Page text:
Phishing - /'fiSHiNG/ - Phishing is an attempt by malicious actors pretending to be a legitimate enterprise for the purpose of stealing private information, such as user name and passwords, Social Security Numbers (SSN), dates of birth, and financial information.
The best way to protect yourself from phishing is to learn how to recognize a phish.
Is it a Phish?
Generic greeting. It might be a phishing email if, instead of using your name, the email contains a generic salutation like “Dear User.” Most companies, colleagues, or friends contacting you will use your name.
Forged link. It might be a phishing email if the link looks odd or not official. One tip is to hover your cursor over the link until a pop-up shows you where that link really takes you. If the link description in the email doesn’t match the pop-up destination, don’t click it. On mobile devices, holding your finger down on a link gets the same pop-up. An even safer step is to copy and then paste the URL from the email into your browser or type the correct link.
Requests personal information. It might be a phishing email if the email requests highly sensitive information, such as your credit card number or password.
Sense of urgency. It might be a phishing email if the email creates a sense of urgency, demanding “immediate action” before something bad happens, like closing your account. The attacker wants to rush you into making a mistake without thinking or verifying the request.
Suspicious sender. It might be a phishing email if the email says it comes from an official organization, but has poor grammar or spelling, or uses a personal email address like @gmail.com, @yahoo.com or @hotmail.com.
Suspicious message. It might be a phishing email if you receive a message from someone you know, but the tone or wording just does not sound like him or her. If you are suspicious, call the sender to verify they sent it. It is easy for a cyber attacker to create an email that appears to be from a friend or coworker.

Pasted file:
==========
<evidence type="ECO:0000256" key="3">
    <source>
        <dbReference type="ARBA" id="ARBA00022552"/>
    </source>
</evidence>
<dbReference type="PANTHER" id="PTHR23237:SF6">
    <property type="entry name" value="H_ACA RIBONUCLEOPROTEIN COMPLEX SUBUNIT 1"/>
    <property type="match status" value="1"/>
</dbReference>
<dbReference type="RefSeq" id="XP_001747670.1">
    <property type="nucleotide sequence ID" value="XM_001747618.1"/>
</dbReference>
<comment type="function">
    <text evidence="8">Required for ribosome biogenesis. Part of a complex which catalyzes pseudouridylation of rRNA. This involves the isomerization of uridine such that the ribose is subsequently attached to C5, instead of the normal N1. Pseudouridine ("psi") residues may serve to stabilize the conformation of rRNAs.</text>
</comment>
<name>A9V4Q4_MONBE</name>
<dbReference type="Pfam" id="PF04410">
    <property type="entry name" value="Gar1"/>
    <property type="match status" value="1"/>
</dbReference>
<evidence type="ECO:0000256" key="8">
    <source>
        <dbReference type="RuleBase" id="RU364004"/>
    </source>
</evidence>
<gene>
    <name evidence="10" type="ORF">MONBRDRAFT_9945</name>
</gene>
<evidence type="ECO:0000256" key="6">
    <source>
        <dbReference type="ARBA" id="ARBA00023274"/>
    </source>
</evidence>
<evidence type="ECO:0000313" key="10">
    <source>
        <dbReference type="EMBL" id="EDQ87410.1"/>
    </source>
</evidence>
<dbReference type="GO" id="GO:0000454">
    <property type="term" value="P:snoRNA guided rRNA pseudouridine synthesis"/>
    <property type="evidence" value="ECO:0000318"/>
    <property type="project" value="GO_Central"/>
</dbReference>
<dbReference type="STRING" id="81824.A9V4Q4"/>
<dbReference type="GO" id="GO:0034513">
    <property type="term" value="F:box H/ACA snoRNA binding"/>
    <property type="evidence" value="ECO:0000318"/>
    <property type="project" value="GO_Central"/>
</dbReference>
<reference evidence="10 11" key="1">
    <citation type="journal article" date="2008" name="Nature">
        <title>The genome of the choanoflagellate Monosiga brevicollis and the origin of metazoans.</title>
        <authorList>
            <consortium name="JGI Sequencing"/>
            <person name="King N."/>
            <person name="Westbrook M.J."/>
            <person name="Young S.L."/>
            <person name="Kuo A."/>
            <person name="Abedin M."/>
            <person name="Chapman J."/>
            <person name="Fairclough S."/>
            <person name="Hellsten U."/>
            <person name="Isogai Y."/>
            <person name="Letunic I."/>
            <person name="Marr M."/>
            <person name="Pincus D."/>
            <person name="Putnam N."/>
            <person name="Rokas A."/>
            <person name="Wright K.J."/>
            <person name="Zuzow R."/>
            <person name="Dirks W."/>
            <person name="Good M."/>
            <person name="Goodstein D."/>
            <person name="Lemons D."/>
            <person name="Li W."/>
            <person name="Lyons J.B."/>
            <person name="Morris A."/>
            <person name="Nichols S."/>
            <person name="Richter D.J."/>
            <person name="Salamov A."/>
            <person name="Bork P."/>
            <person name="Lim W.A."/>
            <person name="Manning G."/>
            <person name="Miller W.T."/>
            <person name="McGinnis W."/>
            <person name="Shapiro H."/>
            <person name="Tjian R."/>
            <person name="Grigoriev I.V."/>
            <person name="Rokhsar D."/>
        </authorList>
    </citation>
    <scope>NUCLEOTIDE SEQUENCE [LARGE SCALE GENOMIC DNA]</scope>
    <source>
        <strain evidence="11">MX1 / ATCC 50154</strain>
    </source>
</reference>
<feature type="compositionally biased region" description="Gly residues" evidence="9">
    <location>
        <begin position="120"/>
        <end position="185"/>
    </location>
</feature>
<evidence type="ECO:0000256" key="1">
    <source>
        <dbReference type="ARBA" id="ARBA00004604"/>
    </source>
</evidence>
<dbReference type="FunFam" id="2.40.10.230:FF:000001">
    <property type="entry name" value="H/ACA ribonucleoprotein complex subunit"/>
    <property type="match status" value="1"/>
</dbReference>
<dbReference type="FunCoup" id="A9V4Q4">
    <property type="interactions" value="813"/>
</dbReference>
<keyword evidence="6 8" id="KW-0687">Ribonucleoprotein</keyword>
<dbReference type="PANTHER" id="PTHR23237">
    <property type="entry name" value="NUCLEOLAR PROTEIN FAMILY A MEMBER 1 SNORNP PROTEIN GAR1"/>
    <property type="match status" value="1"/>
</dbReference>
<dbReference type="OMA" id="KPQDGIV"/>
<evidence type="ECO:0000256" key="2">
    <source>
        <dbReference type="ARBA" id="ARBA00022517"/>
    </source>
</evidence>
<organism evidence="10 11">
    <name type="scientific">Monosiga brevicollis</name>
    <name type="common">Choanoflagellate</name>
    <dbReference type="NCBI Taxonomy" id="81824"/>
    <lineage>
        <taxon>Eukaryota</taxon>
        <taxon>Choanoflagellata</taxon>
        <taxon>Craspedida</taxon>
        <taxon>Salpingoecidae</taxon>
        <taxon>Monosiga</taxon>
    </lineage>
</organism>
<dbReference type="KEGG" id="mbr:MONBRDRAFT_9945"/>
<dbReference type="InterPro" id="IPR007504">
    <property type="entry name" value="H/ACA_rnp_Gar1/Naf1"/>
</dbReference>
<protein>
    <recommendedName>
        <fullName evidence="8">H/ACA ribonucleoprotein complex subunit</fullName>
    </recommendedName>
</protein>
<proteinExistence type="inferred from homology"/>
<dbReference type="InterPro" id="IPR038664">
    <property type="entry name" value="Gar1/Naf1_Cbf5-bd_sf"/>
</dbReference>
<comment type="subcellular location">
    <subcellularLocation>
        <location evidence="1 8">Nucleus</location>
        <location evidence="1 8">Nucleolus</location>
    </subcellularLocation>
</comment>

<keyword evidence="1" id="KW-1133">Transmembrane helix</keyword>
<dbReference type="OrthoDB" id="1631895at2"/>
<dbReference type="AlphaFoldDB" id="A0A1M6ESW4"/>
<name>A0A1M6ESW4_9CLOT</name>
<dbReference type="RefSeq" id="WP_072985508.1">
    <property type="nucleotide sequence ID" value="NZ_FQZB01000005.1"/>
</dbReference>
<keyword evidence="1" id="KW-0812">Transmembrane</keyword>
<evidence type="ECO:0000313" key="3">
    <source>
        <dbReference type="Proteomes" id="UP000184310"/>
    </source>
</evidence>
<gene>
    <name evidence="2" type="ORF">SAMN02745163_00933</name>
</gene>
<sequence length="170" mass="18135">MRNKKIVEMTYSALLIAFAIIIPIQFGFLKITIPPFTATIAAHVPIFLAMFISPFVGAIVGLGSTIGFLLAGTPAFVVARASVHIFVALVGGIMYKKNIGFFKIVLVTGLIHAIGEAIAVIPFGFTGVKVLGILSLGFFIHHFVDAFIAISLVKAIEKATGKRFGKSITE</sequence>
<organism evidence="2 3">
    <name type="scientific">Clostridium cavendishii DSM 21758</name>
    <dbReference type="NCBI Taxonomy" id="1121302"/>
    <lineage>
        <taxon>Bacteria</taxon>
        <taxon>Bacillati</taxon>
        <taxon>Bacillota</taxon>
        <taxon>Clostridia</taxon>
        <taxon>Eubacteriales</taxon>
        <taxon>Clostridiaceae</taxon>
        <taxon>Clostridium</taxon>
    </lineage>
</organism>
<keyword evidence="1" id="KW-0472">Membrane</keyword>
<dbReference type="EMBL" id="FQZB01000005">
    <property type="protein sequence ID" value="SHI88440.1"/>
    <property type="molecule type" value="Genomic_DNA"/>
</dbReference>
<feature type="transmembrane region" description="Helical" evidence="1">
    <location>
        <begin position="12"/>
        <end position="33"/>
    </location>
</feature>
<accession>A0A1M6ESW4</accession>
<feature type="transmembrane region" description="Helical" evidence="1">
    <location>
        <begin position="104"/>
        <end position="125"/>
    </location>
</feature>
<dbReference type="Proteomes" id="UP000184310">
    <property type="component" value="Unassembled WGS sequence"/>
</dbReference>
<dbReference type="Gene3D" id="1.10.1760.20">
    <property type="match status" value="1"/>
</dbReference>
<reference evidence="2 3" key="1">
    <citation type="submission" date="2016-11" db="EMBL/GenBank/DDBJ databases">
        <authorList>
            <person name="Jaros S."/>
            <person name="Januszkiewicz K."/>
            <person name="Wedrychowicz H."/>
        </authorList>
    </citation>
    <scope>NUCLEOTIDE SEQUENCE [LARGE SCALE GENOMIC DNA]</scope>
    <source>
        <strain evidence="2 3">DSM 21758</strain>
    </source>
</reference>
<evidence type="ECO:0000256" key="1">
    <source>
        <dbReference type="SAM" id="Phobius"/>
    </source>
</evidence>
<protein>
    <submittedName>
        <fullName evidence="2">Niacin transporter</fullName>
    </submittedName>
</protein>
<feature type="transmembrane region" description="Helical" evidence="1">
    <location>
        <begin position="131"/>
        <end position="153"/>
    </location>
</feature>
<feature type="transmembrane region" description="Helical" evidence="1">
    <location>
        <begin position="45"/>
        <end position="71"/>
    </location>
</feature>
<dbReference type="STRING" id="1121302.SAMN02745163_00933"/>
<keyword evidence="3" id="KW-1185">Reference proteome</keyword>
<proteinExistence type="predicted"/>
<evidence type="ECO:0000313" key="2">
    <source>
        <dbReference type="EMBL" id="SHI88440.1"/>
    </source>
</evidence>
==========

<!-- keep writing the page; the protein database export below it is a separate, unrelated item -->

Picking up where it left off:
Why Are Cyber Criminals Phishing You?
Harvesting Information. The attacker’s goal is to harvest your personal information, such as your passwords, credit card numbers, or banking details. To do this, they email you a link that takes you to a website that appears legitimate. This website then asks you to provide your account information or personal data; however, the site is fake, and any information you enter goes directly to the attacker.
Malicious Links: The attacker’s goal is to infect or take control of your device. To do this, they send you an email with a link. If you click on the link, it takes you to a website that launches an attack on your device that, if successful, infects your system.
Malicious Attachments: The attacker’s goal is the same, to infect and take control of your device. But instead of a link, the attacker emails you an infected file, such as a Word document. Opening the attachment triggers the attack, potentially giving the attacker control of your system.
Scams: Some phishing emails are nothing more than scams by con artists who have gone digital. They try to fool you by saying you won the lottery, pretending to be a charity needing donations or asking for your help to move millions of dollars. If you respond to any of these, they will say they first need payment for their services or access to your bank account, scamming you out of your money.
Cyber Security Resources
For more information on protecting yourself and your personal information, check out the following websites: